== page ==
The Farmers Bank of the State of Delaware was incorporated on February 4, 1807. After the liquidation of the Bank of Delaware in 1930, it was the oldest surviving bank in the state. The State of Delaware held the majority of the stock, but the bank was privately managed. The Farmers Bank encountered financial difficulties in the mid-1970s and was sold to the Girard Bank of Philadelphia.
The chartering of the bank was designed to provide banking and credit facilities to the state's farmers, particularly those in Kent and Sussex Counties. As established in 1807 there were three semi-autonomous banks: the main office in Dover, and branches in New Castle and Georgetown, i.e., one in each county. The bank was to have 27 directors, equally divided among the three offices, with 9 to be elected by the General Assembly. The bank was established as the custodian of certain state and county government funds, and the income from the state's stock holding was applied to the state school fund.
In 1810 the bank was authorized to issue insurance on lives and property, although life insurance was never actually issued. A fourth branch was established in 1813 in Wilmington, the commercial and manufacturing center of the state. Each of the branches assumed the character of its surrounding territory. The Georgetown branch served a primarily agricultural district as a small country bank. The Dover branch served the state government. The Wilmington branch became a typical city bank catering to business and industry. The New Castle branch shared the decline of the bypassed colonial port and was closed in 1899. The operations were coordinated by a de facto executive committee of the branch presidents and a general board. In the early years there was considerable friction between the two northern and two southern branches regarding their dependent relationship to the large Philadelphia banks.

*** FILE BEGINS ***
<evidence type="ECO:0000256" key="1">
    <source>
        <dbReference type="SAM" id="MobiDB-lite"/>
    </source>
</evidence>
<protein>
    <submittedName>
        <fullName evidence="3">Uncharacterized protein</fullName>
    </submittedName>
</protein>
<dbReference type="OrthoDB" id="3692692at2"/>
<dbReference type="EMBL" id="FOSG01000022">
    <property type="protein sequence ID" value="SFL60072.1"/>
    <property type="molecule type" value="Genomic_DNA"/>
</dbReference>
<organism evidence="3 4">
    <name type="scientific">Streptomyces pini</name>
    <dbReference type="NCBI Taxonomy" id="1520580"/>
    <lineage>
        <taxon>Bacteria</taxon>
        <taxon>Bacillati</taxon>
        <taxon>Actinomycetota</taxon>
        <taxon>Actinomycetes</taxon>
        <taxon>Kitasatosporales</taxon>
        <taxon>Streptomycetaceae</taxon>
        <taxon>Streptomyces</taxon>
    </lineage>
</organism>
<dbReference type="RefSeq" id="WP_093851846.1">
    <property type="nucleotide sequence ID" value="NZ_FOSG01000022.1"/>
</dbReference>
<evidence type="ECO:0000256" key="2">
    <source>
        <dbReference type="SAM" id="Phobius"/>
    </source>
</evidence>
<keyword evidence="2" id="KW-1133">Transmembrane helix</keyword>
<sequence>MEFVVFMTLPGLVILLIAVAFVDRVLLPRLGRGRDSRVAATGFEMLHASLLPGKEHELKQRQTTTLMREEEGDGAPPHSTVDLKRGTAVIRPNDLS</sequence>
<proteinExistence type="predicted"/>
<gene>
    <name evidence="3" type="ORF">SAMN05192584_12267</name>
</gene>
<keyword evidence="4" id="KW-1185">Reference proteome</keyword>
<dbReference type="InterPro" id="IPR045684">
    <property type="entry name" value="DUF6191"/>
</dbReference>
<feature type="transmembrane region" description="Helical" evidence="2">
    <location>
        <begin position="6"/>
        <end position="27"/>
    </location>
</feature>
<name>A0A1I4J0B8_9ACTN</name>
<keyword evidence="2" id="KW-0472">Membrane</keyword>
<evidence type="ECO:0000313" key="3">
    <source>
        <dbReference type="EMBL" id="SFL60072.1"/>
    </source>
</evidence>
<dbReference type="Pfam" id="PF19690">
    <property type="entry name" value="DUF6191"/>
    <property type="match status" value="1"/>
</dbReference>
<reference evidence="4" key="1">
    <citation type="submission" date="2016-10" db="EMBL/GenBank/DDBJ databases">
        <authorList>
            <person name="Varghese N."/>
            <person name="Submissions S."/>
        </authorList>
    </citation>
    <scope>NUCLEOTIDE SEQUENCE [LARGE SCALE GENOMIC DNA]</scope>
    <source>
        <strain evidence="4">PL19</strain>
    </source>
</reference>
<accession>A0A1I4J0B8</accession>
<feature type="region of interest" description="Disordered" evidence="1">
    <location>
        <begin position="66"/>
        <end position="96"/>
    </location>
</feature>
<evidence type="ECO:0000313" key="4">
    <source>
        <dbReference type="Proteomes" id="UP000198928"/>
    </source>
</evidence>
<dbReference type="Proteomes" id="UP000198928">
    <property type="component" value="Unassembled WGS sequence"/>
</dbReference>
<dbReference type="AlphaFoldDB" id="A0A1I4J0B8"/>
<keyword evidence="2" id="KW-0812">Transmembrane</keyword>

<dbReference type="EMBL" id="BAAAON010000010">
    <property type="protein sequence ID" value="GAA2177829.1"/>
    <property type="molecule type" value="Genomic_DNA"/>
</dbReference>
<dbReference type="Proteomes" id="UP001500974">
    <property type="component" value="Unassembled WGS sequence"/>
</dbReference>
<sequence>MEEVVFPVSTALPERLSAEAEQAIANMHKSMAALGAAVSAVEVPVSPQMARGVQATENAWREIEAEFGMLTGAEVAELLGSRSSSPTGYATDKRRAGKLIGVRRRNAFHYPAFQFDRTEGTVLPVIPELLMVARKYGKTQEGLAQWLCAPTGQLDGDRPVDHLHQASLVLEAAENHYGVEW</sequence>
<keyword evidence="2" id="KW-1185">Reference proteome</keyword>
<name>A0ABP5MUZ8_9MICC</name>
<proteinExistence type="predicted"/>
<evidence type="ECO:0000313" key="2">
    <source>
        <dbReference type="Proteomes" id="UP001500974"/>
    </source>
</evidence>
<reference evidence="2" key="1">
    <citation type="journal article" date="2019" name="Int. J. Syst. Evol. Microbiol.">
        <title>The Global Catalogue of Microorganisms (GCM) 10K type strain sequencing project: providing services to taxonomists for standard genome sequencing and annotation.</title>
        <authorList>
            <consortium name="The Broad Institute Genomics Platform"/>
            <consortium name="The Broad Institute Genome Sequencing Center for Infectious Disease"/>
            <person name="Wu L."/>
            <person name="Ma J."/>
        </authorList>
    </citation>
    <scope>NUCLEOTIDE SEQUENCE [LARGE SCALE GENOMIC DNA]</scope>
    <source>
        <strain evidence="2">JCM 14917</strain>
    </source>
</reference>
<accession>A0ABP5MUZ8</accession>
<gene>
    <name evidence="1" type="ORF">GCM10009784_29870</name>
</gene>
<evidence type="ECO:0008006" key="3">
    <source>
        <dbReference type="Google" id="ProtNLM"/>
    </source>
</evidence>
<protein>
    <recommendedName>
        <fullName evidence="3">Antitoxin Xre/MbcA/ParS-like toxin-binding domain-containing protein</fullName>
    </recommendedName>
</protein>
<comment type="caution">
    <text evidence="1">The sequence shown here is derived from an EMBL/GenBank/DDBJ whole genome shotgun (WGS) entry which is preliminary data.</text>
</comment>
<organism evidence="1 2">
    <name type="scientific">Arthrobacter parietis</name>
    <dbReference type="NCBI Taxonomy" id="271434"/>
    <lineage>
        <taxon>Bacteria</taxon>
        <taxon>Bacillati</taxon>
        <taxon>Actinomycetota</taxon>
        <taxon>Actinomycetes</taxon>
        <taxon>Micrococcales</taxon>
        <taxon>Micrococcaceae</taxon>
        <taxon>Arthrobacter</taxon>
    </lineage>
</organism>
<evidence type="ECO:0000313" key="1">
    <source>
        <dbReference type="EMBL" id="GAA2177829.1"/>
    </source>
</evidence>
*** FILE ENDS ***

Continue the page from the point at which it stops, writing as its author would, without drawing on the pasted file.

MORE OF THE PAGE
The Farmers Bank was selected as a local depository for federal revenues by the Second Bank of the United States in 1816 and as a depository for the distribution of the federal surplus in 1837. Disagreement between the northern and southern branches prevented the Farmers Bank from incorporating under the National Banking Act in the late 1860s. It was eventually reincorporated under the new Delaware State Corporation Law in 1913.
From the description of Records, 1785-1900 (bulk 1807-1900) [microform]. (Hagley Museum & Library). WorldCat record id: 122396859